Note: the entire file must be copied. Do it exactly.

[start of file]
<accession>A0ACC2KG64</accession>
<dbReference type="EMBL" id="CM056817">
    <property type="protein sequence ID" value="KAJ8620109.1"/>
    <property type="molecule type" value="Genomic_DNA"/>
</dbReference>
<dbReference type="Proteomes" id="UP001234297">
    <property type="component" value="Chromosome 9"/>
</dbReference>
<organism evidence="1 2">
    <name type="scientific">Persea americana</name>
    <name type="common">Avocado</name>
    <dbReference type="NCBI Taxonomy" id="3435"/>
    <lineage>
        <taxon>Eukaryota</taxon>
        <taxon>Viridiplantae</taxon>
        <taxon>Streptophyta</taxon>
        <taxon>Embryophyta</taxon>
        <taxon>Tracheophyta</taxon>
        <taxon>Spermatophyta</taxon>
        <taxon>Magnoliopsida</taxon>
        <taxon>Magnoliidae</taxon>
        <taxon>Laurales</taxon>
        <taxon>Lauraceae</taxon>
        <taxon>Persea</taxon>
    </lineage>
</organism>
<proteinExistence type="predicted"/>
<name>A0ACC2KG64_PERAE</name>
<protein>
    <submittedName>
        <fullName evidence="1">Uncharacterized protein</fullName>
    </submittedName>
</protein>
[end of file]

<accession>A0ACC2KG64</accession>
<dbReference type="EMBL" id="CM056817">
    <property type="protein sequence ID" value="KAJ8620109.1"/>
    <property type="molecule type" value="Genomic_DNA"/>
</dbReference>
<dbReference type="Proteomes" id="UP001234297">
    <property type="component" value="Chromosome 9"/>
</dbReference>
<organism evidence="1 2">
    <name type="scientific">Persea americana</name>
    <name type="common">Avocado</name>
    <dbReference type="NCBI Taxonomy" id="3435"/>
    <lineage>
        <taxon>Eukaryota</taxon>
        <taxon>Viridiplantae</taxon>
        <taxon>Streptophyta</taxon>
        <taxon>Embryophyta</taxon>
        <taxon>Tracheophyta</taxon>
        <taxon>Spermatophyta</taxon>
        <taxon>Magnoliopsida</taxon>
        <taxon>Magnoliidae</taxon>
        <taxon>Laurales</taxon>
        <taxon>Lauraceae</taxon>
        <taxon>Persea</taxon>
    </lineage>
</organism>
<proteinExistence type="predicted"/>
<name>A0ACC2KG64_PERAE</name>
<protein>
    <submittedName>
        <fullName evidence="1">Uncharacterized protein</fullName>
    </submittedName>
</protein>